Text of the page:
When minutes from a recent meeting between a delegation of BDP (Peace and Democracy Party) members and the imprisoned PKK leader Abdullah Öcalan were leaked to the press, Ankara began seeking the answer to the pressing question of who could be responsible and why.
Upon closer inspection, the government and the AK Party have reached the conclusion that there may be factions in the BDP and Kandil that do not want the terrorist organization to drop their weapons prior to the 2014 local and presidential elections. The general consensus is the release of notes from the meeting was an attempt to sabotage the government's ongoing peace initiative.
WERE THEY CARRYING A RECORDING DEVICE?
The controversy surrounding the leaking of notes taken during the meeting at İmralı Island has focused more on the question of who leaked the information rather than the actual content revealed. When the minutes from the meeting were first released, it was speculated that the BDP delegation may have had a recording device (the kind resembling a pen). When compared to the National Intelligence Organization's (MİT) records on the meeting, there were inconsistencies in the text that was published. Certain statements made by Öcalan were not included in the notes published which have negated the argument that the text was a result of the meeting being recorded. The option that remains is the speculation that members of the delegation may have penned the notes after the meeting, adding content on their own.
THE GOAL IS TO REMAN ARMED THROUGH THE NEXT TWO ELECTIONS
Two options were being laid to the table as to who leaked the notes: the BDP and MİT. The government has since eliminated the possibility of it being the MİT, by saying, "trustworthy members were there and such a leak is impossible." What we are left with is the BDP. Speculation as to why the BDP would leak such information is that although Öcalan wants the PKK terrorist organization to leave the country by June, the BDP and a group in Kandil may want this process to be spread out over two years, to ensure they do not drop their weapons until the local and presidential elections have come and passed. This group feels that because Öcalan has been incarcerated for a long time now, the PKK leader has turned utopian and is distant from both reality and the issue at hand. According to allegations, it is this group, which is not in favor of the organization relinquishing their weapons, that leaked the meeting notes. Speculation has surfaced that an individual who was amongst the delegation sent to İmralı, who is also closely involved with the faction that does not want to go into two elections in Turkey unarmed may have leaked the information. Going to an election while the PKK is still armed allows the terrorist organization to continue to exert pressure on the citizens of the region as well as to ensure that there is no deviation in the distribution of votes.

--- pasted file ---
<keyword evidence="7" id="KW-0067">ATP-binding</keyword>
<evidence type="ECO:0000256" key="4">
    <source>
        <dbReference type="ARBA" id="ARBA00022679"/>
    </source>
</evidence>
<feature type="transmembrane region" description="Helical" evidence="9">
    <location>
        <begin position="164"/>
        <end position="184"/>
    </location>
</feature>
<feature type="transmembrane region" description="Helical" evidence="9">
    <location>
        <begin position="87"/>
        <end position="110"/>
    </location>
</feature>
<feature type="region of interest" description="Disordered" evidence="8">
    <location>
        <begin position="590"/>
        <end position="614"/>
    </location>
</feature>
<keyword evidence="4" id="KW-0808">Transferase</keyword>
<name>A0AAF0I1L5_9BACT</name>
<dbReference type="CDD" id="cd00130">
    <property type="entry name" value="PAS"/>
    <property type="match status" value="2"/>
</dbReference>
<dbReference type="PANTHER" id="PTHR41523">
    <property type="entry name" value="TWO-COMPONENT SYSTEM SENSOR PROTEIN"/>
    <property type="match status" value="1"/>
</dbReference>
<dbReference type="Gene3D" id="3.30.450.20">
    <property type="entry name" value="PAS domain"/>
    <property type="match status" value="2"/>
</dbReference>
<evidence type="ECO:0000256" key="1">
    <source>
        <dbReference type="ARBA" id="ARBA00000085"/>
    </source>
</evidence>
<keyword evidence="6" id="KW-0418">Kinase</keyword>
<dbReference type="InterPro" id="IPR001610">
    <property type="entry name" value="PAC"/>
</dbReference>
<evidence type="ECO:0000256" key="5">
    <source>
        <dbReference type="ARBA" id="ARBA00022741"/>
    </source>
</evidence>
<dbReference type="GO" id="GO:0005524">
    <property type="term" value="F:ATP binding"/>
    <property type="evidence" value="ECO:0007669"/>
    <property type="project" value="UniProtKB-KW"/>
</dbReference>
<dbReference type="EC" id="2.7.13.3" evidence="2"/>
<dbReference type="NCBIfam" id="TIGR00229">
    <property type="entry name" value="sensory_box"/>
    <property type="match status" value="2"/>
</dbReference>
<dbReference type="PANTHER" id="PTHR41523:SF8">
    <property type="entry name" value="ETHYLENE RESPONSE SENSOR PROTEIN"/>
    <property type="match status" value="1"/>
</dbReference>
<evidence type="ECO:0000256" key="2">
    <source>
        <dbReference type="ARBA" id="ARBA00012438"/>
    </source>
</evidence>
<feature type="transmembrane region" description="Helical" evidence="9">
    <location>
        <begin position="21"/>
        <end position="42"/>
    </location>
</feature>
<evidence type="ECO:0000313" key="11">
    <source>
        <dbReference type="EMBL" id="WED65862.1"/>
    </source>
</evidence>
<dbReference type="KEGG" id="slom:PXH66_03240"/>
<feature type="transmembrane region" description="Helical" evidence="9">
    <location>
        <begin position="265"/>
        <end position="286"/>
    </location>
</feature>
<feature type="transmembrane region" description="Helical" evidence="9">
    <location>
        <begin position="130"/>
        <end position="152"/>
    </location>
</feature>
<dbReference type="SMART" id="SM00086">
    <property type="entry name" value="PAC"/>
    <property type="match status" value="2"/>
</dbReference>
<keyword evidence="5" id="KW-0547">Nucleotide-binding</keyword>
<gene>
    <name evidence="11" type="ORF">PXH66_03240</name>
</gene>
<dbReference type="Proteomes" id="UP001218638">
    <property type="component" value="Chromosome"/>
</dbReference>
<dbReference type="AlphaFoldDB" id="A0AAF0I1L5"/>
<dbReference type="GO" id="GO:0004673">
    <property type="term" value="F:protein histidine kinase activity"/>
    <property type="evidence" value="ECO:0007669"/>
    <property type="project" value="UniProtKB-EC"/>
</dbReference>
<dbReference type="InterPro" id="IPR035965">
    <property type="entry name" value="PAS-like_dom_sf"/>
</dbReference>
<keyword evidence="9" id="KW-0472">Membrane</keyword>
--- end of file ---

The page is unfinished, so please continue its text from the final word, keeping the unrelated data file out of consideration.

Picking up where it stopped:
EITHER BDP OR THE DELEGATION MAY BE EXCLUDED
At this point, the general vein amongst the government is for this process to be continued. However, there will be a separate evaluation of the position assigned to BDP and the delegation in talks at İmrali. There are two possible alternatives, one being that BDP is excluded from the ongoing peace process and the other second option which is a reshuffling of the delegation assigned to meet with Öcalan. The second option of reassigning a new delegation, rather than leaving BDP out of commission and therefore unable to be a political actor in the role, appears to be a stronger contender.
'WE WOULD NEVER CONSPIRE AGAINST THE PRIME MINISTER'
On Friday, BDP Chair Selahattin Demirtaş announced that the BDP did not leak the information from the meetings. "We would never conspire against the Prime Minister who has said he was willing to drink poison if it would end PKK violence. We are also looking into the incident. Mr. Prime Minister should feel secure. None of our colleagues will ever be in favor of blocking or halting this process."
NOTES DO NOT CORRESPOND TO THE REAL MINUTES FROM THE MEETING
Ahmet Türk, co-chair of the DTK (Democratic Society Congress) also commented on the development. "We are considering this ongoing debate to be speculation. We will be looking into the incident. The notes leaked appear to have no correlation to the real minutes of the meeting," said Türk. BDP Mersin Deputy Ertuğrul Kürkçü said, "It is of no advantage to either Öcalan or the BDP that those notes were leaked."
WAS TAN THE CULPRIT?
The capital was rattled yesterday by allegations that Diyarbakır Deputy Altan Tan may have been the individual responsible for leaking the notes. A number of websites claimed there was footage of journalists, from the newspaper that released the notes, showing them in Tan's office in parliament until 15:30 one afternoon. The parliament is currently investigating said footage. Yet another allegation is that a journalist was seen at the BDP Headquarters until the evening hours prior to the information's release. Meanwhile, Milliyet newspaper Ankara correspondent Fikret Bila has announced that the meeting's records were received from the BDP.
This is a translation of an article originally written by Zübeyde Yalçın.